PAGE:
Housing market demands borrower caution

September 2005

Home-owners and property investors would be wise to remain cautious amid the current uncertain conditions in the housing market. However, shrewd buyers can find some of the best value in the market that's been available for some years.

Here's what we know: Higher interest rates have placed a squeeze on many borrowers with high debt levels. This comes at a time when residential property prices are well passed their peak and are falling in some areas.

Yet most indications are that the housing market has levelled out and prices have returned to more modest growth. The exceptions are the Sydney market and inner-city or high-rise apartments in Brisbane, Sydney and Melbourne.

Official interest rates are steady but the possibility of further rises in 2006 and beyond can't be ruled out. Each 0.25 per cent rise will add about $32 a month to the average $200,000 25-year loan, or $65 a month on a $400,000 loan.

Borrow with common sense
Infochoice also warns consumers they should not rely solely on brokers or lending institutions to determine what borrowing levels are manageable for their individual circumstances. Expansive lending policies among some lenders may see borrowers become over-committed in the current climate.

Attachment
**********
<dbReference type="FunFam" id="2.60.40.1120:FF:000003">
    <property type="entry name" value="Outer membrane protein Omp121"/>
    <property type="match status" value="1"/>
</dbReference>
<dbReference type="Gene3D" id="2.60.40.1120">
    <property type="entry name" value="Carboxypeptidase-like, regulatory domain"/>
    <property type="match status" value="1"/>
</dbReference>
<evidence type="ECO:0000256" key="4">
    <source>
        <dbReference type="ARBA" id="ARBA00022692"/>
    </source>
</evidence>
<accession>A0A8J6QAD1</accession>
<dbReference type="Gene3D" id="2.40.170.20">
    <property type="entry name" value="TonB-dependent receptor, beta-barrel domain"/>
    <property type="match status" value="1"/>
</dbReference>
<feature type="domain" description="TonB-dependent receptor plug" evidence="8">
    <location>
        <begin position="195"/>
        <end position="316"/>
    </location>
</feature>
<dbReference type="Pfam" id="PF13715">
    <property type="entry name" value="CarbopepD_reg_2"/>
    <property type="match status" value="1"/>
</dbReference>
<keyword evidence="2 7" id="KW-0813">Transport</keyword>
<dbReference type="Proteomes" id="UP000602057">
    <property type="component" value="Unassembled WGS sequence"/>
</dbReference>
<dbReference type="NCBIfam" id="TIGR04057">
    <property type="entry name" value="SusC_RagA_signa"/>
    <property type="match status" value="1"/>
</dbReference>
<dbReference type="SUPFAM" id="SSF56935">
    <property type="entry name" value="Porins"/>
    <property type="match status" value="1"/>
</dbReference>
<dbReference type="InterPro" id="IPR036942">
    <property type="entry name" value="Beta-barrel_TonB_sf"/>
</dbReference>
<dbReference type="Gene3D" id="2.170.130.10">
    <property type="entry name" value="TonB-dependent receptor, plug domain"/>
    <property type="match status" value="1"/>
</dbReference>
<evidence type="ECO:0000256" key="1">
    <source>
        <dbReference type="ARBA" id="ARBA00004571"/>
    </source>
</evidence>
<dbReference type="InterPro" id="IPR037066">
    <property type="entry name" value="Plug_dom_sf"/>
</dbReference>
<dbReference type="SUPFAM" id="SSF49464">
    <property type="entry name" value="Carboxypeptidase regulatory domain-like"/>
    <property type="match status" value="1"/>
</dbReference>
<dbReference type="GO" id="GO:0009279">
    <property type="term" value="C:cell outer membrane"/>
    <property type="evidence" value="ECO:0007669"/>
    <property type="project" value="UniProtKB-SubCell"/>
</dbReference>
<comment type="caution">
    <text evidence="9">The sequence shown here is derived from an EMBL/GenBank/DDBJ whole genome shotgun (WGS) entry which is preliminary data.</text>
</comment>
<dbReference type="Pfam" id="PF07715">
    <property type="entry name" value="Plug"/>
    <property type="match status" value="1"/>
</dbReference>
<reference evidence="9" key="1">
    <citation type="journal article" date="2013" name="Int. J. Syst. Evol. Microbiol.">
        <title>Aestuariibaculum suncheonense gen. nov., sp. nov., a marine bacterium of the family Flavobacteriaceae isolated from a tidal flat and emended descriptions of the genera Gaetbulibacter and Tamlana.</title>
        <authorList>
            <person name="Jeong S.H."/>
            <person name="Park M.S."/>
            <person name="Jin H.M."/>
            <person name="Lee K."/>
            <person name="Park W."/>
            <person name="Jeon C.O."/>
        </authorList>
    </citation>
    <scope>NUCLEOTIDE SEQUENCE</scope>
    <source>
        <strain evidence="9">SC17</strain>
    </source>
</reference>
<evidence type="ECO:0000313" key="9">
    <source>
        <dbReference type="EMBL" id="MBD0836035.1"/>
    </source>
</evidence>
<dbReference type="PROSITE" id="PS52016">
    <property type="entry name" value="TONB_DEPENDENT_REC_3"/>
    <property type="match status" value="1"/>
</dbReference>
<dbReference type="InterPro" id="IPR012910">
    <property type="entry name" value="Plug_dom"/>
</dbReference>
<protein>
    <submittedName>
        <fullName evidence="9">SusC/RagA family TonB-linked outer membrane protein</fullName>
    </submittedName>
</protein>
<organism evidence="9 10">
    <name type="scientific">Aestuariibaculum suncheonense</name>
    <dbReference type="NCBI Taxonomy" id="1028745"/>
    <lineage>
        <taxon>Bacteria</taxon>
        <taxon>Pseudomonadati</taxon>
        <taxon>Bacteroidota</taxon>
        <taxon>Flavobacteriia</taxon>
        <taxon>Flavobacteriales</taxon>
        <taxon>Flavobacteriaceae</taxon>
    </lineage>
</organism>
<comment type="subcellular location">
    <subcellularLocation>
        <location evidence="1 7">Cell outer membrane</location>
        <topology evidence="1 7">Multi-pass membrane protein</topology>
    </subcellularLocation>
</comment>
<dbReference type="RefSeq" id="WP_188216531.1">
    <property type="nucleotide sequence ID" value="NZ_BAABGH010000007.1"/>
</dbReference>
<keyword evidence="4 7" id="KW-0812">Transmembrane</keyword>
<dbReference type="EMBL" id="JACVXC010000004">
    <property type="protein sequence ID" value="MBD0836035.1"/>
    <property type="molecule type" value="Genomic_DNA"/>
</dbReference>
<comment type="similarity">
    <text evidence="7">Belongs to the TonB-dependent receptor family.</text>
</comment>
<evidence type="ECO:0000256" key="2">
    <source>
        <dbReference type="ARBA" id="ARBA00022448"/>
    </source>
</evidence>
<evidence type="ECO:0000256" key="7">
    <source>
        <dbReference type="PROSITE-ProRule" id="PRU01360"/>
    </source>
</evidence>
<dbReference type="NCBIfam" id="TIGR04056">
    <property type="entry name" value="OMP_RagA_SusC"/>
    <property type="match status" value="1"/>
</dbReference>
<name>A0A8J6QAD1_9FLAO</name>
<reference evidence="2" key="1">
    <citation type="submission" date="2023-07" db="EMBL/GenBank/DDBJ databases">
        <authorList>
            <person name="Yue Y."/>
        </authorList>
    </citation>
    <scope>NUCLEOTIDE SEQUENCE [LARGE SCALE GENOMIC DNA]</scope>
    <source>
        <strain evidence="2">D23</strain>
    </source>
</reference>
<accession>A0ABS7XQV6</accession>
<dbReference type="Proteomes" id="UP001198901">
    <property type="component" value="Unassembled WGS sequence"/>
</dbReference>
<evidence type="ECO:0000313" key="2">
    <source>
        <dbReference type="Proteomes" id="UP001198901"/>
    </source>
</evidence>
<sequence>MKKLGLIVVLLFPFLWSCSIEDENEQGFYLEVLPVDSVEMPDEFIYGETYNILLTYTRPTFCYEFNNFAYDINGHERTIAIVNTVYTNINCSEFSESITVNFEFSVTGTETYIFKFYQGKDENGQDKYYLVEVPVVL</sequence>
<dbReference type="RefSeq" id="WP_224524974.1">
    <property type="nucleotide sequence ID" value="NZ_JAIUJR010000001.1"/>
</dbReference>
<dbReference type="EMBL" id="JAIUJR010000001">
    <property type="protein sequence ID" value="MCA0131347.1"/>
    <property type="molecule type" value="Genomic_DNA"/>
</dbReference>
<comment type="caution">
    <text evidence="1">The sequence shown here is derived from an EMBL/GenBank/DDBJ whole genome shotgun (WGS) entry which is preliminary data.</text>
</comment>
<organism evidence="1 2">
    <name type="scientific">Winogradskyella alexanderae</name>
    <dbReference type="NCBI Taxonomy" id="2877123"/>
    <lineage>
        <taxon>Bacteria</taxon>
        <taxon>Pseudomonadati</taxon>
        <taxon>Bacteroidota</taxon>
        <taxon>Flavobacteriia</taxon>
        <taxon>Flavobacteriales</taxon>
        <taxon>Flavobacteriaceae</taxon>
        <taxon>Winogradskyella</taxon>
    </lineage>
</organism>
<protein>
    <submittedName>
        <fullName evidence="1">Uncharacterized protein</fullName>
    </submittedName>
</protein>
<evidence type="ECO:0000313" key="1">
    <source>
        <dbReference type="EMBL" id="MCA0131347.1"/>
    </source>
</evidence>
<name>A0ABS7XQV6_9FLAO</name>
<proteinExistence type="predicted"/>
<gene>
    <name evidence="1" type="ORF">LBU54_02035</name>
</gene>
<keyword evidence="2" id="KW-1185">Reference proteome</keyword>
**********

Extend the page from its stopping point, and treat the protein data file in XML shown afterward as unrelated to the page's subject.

Don't borrow more than your own common sense suggests is affordable. Remember, the lender is always covered by mortgage insurance and the mortgage over your house – the borrower and homeowner risks everything.

Record levels of both housing and personal debt mean that many borrowers are already having to pay out more of their income in loan repayments than lenders once regarded as the maximum capacity to pay: 30-35 per cent of gross income.

There are, however, a number of simple steps that borrowers can take to avoid placing their biggest investment at risk:

New borrowers

  • allow for higher interest rates of up to 1 percentage point when budgeting for repayments over the next few years
  • maximise your deposit and try to keep your LVR as low as possible, 90 per cent at the very most
  • ensure personal debts like credit cards and car loans are under control before committing to a property loan
  • buy for the long term, short-term speculation is unlikely to pay off in the current market

Existing borrowers

  • make extra repayments where possible to reduce your exposure to higher rates and falling prices
  • consider switching at least part of your loan to a fixed rate BUT check the flexibility of such loan arrangements. Extra repayments? Early payout penalties?
  • consider carefully further borrowing against the equity built up in your home – you can't guarantee falling prices won't erode this equity.
  • rather than for further spending, use home equity finance to consolidate existing higher-interest debt at the lower home loan rate.

Investors

  • lock in tenants for as long a lease as possible, even if it means accepting a lower rent.
  • avoid buying apartments in areas where large amounts of new construction is coming on line

More: Latest rundown on fixed rates

Advertisement